As I collapse in bed after a long day, I ask myself: Why? Why, with all the modern technology we have, does my life feel even harder now? My tablet, laptop, singing Samsung washing machine and dishwasher (#blessed), apps for everything, smartphone, earbuds, email, texting, social media. Weren’t they all designed to make life a little . . . easier?
While I love my technology, and all the modern conveniences of our time, I often wonder what we may have lost in the process. Old-school niceties, for example, are a fading memory thanks to the bustle of modern society. But perhaps taking a little time to get back to some nostalgic means of doing things would bring us a little peace and make us feel a little more grounded. Here are some lost arts that I’d like to resurrect in my own life.
01. Coffee and Conversation
We do this at Starbucks and Panera Bread, sure. But what I’m talking about is having a friend over for a regular coffee or tea. It’s far more intimate and meaningful. It’s about slowing down for an hour to catch up.
I remember my mom doing this often. It was either a morning coffee date or an afternoon tea. They’d share a hot beverage and visit for the sake of doing so. I also remember lazy summers drinking lemonade on the front porch, like those Country Time commercials of grandpa having a glass with his grandson. It epitomizes a slower time when people used to shoot the breeze sans $20 cocktail. It’s about making and spending some real face time a regular (and affordable) part of your life.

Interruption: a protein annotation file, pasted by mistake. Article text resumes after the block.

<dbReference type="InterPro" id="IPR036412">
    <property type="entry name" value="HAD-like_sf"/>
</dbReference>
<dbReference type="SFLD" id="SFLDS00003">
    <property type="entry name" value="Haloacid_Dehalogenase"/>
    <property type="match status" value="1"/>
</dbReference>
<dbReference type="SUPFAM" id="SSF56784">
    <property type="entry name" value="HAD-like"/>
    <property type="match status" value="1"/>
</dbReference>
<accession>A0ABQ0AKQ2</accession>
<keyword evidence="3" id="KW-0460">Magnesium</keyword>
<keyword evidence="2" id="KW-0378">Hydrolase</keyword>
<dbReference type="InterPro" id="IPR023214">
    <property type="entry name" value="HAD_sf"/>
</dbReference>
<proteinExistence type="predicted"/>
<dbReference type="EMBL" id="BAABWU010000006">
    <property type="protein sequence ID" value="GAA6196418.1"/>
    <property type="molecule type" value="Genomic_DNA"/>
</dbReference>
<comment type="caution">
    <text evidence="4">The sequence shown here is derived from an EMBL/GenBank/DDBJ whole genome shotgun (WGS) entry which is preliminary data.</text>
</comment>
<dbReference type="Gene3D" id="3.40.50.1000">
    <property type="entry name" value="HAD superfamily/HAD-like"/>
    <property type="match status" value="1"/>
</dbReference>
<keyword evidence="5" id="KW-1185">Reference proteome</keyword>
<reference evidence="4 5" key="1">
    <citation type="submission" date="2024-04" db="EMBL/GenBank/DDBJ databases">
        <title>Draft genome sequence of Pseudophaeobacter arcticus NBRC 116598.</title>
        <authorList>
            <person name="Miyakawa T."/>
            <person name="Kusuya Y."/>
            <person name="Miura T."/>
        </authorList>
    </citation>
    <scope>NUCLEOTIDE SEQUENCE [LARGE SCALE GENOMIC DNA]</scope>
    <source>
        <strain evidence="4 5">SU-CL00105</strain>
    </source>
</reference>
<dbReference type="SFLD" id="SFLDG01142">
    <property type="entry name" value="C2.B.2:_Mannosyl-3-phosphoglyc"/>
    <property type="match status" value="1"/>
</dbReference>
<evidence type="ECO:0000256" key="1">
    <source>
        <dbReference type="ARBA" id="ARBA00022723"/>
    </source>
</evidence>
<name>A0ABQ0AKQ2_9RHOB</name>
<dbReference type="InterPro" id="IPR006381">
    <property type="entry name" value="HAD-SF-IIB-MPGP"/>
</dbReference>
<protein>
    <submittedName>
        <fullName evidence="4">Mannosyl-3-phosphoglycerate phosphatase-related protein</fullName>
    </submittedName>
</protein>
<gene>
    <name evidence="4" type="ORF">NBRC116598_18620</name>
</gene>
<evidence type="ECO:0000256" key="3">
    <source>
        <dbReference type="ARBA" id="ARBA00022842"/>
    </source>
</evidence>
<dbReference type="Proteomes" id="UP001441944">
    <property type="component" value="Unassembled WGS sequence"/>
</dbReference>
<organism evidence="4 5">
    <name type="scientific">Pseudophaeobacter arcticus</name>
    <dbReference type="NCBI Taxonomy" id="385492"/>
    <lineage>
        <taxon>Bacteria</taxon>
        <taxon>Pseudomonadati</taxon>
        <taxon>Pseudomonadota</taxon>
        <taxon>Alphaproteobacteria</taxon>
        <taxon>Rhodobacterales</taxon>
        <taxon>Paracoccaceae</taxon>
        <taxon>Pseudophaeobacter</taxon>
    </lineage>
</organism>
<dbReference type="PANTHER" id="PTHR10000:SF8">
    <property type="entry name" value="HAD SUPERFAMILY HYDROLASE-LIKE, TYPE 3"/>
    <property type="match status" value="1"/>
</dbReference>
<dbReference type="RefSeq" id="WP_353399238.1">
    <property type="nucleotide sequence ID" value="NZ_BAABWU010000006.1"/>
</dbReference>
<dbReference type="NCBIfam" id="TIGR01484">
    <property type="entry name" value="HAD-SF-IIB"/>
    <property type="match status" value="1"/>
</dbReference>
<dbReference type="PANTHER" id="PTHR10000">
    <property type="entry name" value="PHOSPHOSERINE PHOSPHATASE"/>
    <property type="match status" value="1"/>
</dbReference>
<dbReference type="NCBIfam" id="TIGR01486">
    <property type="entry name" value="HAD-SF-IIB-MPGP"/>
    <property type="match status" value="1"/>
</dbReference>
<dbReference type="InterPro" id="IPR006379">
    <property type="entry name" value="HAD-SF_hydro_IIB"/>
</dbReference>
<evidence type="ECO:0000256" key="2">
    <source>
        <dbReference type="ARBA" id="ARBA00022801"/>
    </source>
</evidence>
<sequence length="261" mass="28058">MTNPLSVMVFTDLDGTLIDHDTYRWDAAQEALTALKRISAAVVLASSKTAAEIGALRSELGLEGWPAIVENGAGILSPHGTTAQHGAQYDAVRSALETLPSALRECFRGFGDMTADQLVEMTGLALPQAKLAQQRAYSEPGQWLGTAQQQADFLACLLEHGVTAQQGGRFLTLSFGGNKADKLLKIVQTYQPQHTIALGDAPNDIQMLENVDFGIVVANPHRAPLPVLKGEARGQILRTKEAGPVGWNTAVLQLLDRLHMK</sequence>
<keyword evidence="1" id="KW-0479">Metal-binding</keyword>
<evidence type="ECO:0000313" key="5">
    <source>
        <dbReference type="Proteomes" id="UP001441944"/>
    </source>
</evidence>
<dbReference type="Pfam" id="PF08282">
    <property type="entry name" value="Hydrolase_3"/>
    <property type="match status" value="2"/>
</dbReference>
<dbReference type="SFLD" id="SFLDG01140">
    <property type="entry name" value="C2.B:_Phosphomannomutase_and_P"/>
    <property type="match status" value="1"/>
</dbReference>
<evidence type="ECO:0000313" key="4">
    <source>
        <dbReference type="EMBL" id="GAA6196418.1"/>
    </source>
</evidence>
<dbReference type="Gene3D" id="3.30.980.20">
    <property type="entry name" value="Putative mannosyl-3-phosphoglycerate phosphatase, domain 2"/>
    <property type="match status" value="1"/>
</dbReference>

To make this work, you have to schedule it. If you work full time, find a weekend or weeknight slot. The time of day doesn’t matter. What does is connecting with a friend. Wine or a homemade cocktail is fine too—maybe better. No matter what you’re drinking, it’ll be an invite welcomed with warmth.
02. The Dining Room
Yes, most homes and apartments still have them, but they don’t often function as such. I converted mine to an office about two years ago. But when my husband, Tom, and I were first married, our house had a functioning dining room. We ate there and often hosted friends for dinner. We used it as a buffet table at family gatherings. It kept us away from televisions and computers. When my kids were little, my husband and I would linger, conversing over our coffee or beer.
It’s more than the dining room that I miss, it’s the conversation and family community came with it. Most homes are now set up as an open concept. The TV, dining area, and kitchen are one big unit. The concept is nice if there’s a “tech-off-during-meals rule,” but that doesn’t seem to be the case these days.
Choose one day a week during mealtime where there is a total media blackout. All gadgets get turned off, go into a bin, and placed in another room. All other screens get turned off, too. Try it, and see what transpires during mealtime.
03. The Sunday Drive or Stroll
Not familiar with this American practice of years gone by? I may be aging myself, but it goes like this: A Sunday drive is when our parents would take the car out for a cruise through the country. There is no destination in mind; it’s just a leisurely drive. Families might talk or listen to music. Growing up, this would take anywhere from thirty minutes to two hours depending on where my parents decided to take us. Depending on the season, it might include getting some ice cream or corn on the cob at a roadside stand that we happened to see. It can be as simple as appreciating the fall colors. Or it might involve driving around to see holiday decorations.